Friday, 15 July 2022 10:55

FPT in calves

Written by  Emma Cuttance
Calves are born with very low immunity and need colostrum. Calves are born with very low immunity and need colostrum.

What is failure of passive transfer (FPT) and why is it relevant to my herd?

  • Calves are born with very low immunity and need colostrum to absorb antibodies (immune molecules) across their guts into their bloodstreams.
  • FPT leads to more calf disease and death.
  • A third of calves in NZ have FPT and the range on farms is 5%-80%.
  • FPT may also cause poor milk production and poor reproductive performance when FPT heifers reach the herd.
  • Rearing healthy calves is important; they are the future of your herd.

When is a calf more likely to get FPT?

  • FPT is the result of poor colostrum feeding; not quickly enough, not good enough quality, not enough volume.
  • Older cows are more likely to have calves with FPT.
  • There is more FPT during the peak of calving.
  • South Island has a higher prevalence of FPT.
  • Weak, sick calves at pick up are more likely to have FPT.
  • Herds over 400 are more likely to have a higher prevalence of FPT.

Colostrum testing

  • Colostrum is the first milking colostrum. Everything else until the cow goes into the vat is transition milk.
  • Know the quality of your colostrum.
  • Bacterial contamination and low immunoglobulin G (IgG) concentrations lead to poor quality colostrum and calves with low immunity.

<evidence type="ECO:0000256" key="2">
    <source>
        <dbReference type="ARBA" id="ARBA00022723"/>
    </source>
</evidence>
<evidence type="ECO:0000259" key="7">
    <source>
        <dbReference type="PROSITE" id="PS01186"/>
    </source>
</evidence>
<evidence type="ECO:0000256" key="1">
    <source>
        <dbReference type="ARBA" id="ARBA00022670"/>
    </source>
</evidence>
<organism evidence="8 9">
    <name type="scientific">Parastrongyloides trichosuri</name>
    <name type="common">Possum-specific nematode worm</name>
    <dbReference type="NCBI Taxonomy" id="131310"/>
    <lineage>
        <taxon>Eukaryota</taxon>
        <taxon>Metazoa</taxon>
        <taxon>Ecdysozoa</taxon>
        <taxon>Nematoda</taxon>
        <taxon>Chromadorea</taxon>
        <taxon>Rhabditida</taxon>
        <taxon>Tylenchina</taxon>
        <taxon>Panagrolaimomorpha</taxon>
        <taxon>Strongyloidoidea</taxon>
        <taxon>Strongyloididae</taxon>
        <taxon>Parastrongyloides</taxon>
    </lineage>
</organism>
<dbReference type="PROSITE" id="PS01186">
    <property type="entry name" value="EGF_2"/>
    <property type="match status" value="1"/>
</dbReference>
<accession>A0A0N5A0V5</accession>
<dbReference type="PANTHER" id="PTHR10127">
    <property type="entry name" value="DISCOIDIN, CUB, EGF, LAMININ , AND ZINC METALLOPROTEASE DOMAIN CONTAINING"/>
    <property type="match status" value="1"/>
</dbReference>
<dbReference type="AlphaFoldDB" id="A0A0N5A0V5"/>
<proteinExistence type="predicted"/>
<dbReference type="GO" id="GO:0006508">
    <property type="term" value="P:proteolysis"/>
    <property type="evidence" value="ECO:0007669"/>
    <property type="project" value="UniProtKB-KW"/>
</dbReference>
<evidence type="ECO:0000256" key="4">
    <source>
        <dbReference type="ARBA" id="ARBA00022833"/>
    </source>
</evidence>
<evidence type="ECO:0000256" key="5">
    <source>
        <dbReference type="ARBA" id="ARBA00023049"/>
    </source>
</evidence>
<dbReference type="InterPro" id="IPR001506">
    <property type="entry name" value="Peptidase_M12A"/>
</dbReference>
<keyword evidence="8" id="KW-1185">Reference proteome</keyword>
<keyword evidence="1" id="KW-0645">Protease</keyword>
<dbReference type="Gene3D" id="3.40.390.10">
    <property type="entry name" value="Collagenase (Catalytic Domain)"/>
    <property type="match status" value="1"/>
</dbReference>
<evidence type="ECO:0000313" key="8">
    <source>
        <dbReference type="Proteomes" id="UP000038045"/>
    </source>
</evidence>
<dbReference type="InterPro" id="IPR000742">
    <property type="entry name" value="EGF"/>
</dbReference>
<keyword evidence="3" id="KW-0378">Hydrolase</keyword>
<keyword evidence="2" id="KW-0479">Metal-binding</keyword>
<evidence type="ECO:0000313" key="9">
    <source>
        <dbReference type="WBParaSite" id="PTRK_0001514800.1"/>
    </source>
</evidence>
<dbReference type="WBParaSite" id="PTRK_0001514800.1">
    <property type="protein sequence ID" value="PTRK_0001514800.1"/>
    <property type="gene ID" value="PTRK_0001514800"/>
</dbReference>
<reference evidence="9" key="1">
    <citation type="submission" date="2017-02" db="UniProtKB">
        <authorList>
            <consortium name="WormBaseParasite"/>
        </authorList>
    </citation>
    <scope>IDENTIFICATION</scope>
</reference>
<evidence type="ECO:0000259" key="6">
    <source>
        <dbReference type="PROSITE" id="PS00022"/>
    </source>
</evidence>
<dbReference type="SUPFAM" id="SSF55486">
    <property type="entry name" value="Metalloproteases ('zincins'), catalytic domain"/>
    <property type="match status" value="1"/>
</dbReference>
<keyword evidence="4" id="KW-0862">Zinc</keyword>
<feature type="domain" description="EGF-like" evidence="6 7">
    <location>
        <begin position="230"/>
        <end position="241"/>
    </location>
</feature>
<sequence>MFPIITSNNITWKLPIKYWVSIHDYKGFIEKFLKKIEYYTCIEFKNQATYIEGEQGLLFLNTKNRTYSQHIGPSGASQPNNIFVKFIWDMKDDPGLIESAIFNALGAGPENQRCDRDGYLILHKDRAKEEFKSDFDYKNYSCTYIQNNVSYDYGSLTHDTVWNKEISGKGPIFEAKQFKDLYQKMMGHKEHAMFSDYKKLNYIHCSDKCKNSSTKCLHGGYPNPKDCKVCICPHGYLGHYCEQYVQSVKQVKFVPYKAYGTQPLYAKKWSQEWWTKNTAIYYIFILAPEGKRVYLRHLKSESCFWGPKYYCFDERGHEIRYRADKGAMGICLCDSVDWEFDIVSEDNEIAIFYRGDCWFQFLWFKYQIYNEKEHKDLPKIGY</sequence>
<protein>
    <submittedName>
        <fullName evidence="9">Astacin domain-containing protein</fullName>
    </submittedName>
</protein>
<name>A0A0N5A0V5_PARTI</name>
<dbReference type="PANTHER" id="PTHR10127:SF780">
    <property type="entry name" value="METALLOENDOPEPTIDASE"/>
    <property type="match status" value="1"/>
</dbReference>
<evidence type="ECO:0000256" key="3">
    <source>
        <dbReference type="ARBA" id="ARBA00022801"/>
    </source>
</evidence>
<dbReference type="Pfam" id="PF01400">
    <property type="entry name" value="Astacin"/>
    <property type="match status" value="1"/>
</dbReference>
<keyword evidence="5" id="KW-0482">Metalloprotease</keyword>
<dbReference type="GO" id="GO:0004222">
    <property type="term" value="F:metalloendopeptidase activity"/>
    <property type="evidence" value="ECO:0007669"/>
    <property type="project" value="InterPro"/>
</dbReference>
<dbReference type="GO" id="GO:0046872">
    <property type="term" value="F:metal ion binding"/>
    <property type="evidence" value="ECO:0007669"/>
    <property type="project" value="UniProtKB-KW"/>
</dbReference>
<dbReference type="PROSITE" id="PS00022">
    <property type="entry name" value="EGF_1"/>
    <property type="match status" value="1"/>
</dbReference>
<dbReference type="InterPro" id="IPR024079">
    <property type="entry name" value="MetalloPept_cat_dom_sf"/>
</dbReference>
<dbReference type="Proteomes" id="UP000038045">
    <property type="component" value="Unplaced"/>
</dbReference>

• The method of giving colostrum is only as good as the quality of colostrum given.
  • Estimate the IgG concentration in your colostrum using a BRIX refractometer (over 22% is good quality).
  • Reduce bacterial contamination of colostrum by careful cleaning of storage and feeding equipment.

Preserving colostrum quality

Take home tips

  • Colostrum goes off!
  • If you wouldn’t drink it don’t feed it to your calves!
  • Store colostrum in a lidded drum and stir it regularly.
  • Keep it cool – refrigerated if possible at 4⁰C.
  • Use an approved preservative like potassium sorbate (1%) to preserve IgG concentration and prevent bacterial proliferation.

Timing and volume of colostrum feeding: When you know you are feeding good quality colostrum, the next things to consider are when to feed it and how much to feed.

Take home tips

  • Feed 10-15% of the calf’s bodyweight in colostrum within the first 6-12 hours of life – this is the ‘Golden Period’. For a 40kg calf this is 4-6 litres of colostrum.
  • Limited calf stomach (abomasal) capacity means you will need to split this into at least 2 separate feeds.
  • After 24 hours the calf’s gut starts to ‘close off’ and will not absorb any more IgG molecules.
  • Colostrum is still an excellent feed after 24 hours of age.

Tubing Colostrum

Take home tips

  • Know what you are tubing with! Tubing is only as good as what you are tubing with so get your colostrum quality right.
  • Tubing can take the ‘guesswork’ out of knowing how much colostrum a calf has had and is useful for sick calves that won’t drink.
  • Gentle tubing is essential.
  • Potential problems with ‘oesophageal groove closure’ when tubing calves may mean that colostrum pools in the rumen causing bloat.
  • Emma Cuttance of Epivets presented this at a recent Smaller Milkand Supply Herds (SMASH) field day

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